Garrek Stemo – Michigan State University
After receiving a seemingly random phone call from a bubbly personality named Eva I agreed to go to an information session about this company called Southwestern Advantage. There I met a very tall and smiley man with golden curly hair. His name was Aaron. Aaron’s smile was quite big and he was talking about selling books door-to-door far away without a guaranteed income. I was suspicious. I had met these door-to-door salespeople at my own front door for years. They were a well-dressed and cunning bunch, always smiling and they wanted my parents to spend money on some product (magazines, usually). To me, they looked rather sad. In any case, I did not want to be one of those unhappy, smiling suckers filling a quota on the street.
I surveyed the man closely and listened for catches, thinking surely it was a scam. About halfway through there was indeed a catch. This summer would be the most challenging undertaking we could do at this point in our lives. He told of the crushing rejection and of being away from home and of the absence of a floor or ceiling on how much money one could come away with. Well, at least he was straight forward.
All the supplies and the training would be provided to run our own business over the summer (no charge to me), but I was the one who would have to make it happen should I choose to shake this man’s hand and join him on the adventure.
Now, I am not known to turn down a challenge, and if this was to be the greatest challenge of my life, with much to gain and little upfront costs to lose, what was the risk? After much debating and three lengthy one-on-one conversations I took the job. The giggly Eva (the one who invited me to the information session) was to be my mentor, also with golden hair.
After weeks of training in the library of Michigan State University, all the students from MSU were to travel to Nashville for one week of intensive sales training hosted at the Southwestern Advantage headquarters before the start of our selling adventure. I will say that my training was phenomenal and was the most fun I have had learning anything ever. It was probably a semester’s worth of sales training compacted into five or six 12-hour days. It was rigorous, but exhilarating. After training our group from MSU moved out to Maryland.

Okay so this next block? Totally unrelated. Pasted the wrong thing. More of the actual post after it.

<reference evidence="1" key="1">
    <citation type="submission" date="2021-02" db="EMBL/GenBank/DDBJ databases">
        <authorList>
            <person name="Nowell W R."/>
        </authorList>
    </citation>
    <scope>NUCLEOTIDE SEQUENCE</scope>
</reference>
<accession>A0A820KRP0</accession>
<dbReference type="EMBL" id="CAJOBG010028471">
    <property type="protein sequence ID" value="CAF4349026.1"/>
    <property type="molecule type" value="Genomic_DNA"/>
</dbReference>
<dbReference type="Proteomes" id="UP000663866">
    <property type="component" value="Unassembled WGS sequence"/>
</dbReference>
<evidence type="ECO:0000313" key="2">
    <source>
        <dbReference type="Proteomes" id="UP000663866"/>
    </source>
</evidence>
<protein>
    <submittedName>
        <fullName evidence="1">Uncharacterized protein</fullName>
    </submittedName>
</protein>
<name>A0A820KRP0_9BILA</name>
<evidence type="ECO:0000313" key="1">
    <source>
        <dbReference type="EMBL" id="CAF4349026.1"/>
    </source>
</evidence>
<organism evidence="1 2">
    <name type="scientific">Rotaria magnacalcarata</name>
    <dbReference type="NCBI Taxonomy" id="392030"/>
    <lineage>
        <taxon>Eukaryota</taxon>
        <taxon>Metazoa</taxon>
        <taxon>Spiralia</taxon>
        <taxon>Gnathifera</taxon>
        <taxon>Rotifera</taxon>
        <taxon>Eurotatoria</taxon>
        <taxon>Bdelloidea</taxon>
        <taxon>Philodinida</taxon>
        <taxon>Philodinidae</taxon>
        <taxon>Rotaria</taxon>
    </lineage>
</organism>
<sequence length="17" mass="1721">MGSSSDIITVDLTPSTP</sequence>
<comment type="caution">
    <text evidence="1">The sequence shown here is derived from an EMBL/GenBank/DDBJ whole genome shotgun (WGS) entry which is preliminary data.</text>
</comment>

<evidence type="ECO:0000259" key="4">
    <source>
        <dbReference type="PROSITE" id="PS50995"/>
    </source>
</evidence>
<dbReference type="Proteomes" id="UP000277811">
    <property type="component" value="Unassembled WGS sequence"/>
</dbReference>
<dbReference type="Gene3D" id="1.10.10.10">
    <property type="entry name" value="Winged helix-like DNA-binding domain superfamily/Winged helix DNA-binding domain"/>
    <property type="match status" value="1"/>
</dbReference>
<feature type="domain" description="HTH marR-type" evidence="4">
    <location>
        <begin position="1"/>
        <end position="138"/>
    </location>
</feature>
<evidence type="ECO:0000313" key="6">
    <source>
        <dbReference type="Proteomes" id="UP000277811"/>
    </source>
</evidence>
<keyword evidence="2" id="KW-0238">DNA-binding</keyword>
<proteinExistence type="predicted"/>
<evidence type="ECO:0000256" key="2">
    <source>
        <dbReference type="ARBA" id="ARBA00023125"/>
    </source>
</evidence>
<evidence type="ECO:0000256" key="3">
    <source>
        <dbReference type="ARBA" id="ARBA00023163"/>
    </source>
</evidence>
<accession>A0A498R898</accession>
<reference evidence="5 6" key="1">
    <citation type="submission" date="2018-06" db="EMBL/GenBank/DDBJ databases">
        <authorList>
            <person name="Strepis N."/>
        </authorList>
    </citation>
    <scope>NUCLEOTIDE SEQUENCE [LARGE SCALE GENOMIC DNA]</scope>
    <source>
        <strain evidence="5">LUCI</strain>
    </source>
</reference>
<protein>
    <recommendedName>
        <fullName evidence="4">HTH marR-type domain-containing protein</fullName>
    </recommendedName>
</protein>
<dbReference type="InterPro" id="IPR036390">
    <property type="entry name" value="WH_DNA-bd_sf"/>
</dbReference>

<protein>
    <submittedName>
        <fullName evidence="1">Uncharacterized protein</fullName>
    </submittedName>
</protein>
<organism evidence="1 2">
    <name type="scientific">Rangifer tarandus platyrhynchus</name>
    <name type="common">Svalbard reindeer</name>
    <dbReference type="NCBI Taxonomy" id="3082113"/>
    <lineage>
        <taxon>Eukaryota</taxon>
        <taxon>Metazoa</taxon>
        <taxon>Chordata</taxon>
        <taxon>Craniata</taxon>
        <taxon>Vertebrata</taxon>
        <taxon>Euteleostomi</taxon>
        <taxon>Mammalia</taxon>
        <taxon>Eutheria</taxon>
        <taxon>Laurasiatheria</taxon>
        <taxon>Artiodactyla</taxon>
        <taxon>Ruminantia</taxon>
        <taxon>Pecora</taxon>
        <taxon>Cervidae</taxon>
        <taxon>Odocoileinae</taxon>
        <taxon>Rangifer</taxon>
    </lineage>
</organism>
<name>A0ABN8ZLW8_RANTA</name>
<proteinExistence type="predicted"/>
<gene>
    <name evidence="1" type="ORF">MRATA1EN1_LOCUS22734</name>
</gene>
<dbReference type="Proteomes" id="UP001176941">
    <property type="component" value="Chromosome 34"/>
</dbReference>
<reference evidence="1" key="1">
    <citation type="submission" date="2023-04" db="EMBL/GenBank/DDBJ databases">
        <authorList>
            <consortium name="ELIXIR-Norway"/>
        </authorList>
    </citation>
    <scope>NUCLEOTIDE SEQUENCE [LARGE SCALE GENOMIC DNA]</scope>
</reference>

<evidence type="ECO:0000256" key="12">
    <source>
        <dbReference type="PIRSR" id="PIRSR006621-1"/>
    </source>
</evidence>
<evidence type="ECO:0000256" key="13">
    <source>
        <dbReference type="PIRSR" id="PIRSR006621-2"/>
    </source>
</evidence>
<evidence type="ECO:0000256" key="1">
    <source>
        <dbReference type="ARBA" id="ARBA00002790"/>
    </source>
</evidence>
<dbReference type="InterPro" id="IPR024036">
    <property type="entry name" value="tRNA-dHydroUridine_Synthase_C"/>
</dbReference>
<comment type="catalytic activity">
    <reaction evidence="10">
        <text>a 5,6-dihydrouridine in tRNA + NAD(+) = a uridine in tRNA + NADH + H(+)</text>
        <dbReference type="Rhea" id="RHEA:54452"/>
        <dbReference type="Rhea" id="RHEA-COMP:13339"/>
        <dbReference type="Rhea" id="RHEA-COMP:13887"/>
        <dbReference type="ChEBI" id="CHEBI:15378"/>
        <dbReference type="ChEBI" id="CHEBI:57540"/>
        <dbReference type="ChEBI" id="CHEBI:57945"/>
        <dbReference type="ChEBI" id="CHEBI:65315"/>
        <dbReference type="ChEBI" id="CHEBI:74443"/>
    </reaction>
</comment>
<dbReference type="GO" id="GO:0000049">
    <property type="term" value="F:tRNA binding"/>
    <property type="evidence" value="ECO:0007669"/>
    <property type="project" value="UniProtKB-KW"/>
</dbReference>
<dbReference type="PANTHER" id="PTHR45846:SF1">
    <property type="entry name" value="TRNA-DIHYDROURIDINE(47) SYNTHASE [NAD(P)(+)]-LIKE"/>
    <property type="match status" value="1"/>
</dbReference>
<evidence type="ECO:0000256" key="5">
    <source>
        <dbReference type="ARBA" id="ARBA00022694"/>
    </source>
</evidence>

Aaron was right. The summer of 2008 witnessed some of the toughest events of my life. The rejections were bothersome (to say very little) and the work felt monotonous. I had to find a way to keep going. I wanted to prove I could face up to any challenge. I pictured my roommates with their air-conditioned cars and saw myself on my bicycle with 25 lbs of demo books and thought, ‘Surely I have the greater challenge, and that is why I will prevail.’ And on I pressed.
The greatest hurdles did not include things like the moist heat, ants in my lunchbox, or the worry that my bike might get stolen after walking several neighborhoods without retrieving it (never happened). My greatest adversary was myself. I knew what I had to do, but I did not always do it. I knew my goals, but that voice that exists in all of us, the one that wants to take the easy path, is ever present and nagging. Being alone for twelve hours of the daytime brought out parts of me that I sort of knew existed, but I had never witnessed their great destructive power.
Enough dreariness. On the best days I was able to conquer my negative thoughts with that side that had tasted victory and appreciated the hard work necessary to repeat it. On these days I forgot those less pleasant stumps in my path and found ways to take those aspects that were good and make them grand. It was on these days that my inner self shined out into those that I talked to and I found the commonness between the people that I met and myself that allowed us to come together to make a positive transaction of emotion and one of the goods that I carried.
The monotony persisted, but on my good days I chose not to focus on it. I chose to make the day the way that I wanted it to be made. I chose to focus on positive emotion.
By the end of the summer I felt I had conquered an insurmountable behemoth. I did not make as much money as my roommates. In fact I was at the low end of the whole group, but I was impressed at myself for advancing head-on toward that inner beast and achieving some measure of success with respect to myself.
I feel the Southwestern internship is a medium through which one can either improve oneself or see only negativity. It is a lens cast upon the ego so that one can make a decision about what he or she sees. The manifestation of the inner me on the “book-field” has resulted in tremendous success in self-cultivation. Among other things, I became more self-aware after my Southwestern Advantage experience. I learned to control my focus in order to magnify my opportunities and to diminish what some might call “bad luck.” Perhaps this has been the greatest benefit. I now have the ability to “see” plainly that I, Garrek, am a result of the decisions that I make in response to my environment and that I am not a product of what might happen to me.